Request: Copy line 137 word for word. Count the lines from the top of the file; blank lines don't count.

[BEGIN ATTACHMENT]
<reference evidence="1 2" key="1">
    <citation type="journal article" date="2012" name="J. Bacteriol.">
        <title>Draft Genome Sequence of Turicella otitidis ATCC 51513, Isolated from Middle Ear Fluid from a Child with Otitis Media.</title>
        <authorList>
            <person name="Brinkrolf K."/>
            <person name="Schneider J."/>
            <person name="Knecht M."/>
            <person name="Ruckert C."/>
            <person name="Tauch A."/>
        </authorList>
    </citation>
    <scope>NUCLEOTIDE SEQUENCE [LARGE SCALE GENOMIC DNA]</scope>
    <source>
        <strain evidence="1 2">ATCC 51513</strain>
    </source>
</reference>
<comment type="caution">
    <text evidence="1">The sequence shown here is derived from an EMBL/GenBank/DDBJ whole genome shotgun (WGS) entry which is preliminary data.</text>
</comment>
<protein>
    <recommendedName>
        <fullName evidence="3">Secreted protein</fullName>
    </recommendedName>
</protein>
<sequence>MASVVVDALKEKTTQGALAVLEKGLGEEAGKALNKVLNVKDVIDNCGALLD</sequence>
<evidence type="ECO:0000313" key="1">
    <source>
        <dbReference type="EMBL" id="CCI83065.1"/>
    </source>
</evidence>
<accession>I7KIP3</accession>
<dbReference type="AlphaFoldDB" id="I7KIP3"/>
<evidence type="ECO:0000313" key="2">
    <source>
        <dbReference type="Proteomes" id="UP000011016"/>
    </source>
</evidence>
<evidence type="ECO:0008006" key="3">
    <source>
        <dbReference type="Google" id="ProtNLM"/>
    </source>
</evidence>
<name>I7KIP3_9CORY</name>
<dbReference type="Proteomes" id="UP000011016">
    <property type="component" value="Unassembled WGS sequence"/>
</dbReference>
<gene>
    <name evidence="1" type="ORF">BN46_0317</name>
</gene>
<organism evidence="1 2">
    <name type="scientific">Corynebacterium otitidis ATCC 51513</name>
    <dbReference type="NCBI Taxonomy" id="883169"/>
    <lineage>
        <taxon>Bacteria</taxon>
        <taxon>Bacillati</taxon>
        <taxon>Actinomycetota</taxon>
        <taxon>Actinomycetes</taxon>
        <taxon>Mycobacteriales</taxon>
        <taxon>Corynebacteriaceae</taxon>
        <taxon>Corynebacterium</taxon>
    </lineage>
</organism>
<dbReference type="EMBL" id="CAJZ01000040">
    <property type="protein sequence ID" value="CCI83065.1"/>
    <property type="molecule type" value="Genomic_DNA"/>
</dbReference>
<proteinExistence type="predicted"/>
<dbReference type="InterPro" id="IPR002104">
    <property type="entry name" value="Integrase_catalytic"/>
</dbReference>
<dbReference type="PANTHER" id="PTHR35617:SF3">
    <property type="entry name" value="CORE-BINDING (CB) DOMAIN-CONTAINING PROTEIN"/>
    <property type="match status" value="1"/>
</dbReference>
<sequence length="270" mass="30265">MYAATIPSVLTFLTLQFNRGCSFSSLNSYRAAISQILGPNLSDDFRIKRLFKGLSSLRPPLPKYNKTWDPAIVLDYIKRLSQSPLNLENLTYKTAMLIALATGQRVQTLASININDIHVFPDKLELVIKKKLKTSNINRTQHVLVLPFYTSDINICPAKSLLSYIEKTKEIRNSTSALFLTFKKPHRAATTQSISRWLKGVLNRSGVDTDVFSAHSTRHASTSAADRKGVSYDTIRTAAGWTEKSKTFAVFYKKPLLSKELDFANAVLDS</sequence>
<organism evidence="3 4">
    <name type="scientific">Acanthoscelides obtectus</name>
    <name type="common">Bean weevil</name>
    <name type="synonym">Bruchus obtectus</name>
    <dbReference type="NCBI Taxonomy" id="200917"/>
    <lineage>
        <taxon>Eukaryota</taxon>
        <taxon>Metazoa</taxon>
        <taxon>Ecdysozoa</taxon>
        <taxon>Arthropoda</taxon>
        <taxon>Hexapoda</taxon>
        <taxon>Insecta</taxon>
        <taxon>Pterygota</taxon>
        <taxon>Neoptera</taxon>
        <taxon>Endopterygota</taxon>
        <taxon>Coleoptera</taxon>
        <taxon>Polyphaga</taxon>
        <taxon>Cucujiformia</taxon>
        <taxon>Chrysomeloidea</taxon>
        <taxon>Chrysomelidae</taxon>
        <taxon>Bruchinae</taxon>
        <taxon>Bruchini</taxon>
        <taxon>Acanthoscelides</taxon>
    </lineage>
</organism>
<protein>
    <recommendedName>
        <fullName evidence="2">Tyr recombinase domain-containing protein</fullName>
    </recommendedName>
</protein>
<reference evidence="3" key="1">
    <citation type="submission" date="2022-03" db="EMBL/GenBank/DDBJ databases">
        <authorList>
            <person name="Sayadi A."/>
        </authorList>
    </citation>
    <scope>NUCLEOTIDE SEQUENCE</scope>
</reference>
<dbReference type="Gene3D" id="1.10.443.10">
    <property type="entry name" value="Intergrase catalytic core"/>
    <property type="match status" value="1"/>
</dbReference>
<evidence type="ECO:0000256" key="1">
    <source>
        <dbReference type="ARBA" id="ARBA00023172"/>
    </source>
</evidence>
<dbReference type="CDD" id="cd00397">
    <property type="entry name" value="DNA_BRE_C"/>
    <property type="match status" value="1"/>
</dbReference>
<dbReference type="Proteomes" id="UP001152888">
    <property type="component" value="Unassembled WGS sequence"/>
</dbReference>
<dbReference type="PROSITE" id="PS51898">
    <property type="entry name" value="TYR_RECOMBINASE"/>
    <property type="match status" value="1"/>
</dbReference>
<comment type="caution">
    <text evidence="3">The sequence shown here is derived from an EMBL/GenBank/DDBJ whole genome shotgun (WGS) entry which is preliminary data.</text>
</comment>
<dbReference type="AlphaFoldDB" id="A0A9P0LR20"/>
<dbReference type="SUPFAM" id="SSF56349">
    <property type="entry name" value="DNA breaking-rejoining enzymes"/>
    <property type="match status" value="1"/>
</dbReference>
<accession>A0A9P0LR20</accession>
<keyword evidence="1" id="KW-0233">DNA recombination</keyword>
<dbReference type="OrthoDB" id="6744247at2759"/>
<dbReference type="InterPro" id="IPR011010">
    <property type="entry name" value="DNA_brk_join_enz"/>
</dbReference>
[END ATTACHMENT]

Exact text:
<dbReference type="AlphaFoldDB" id="A0A9P0LR20"/>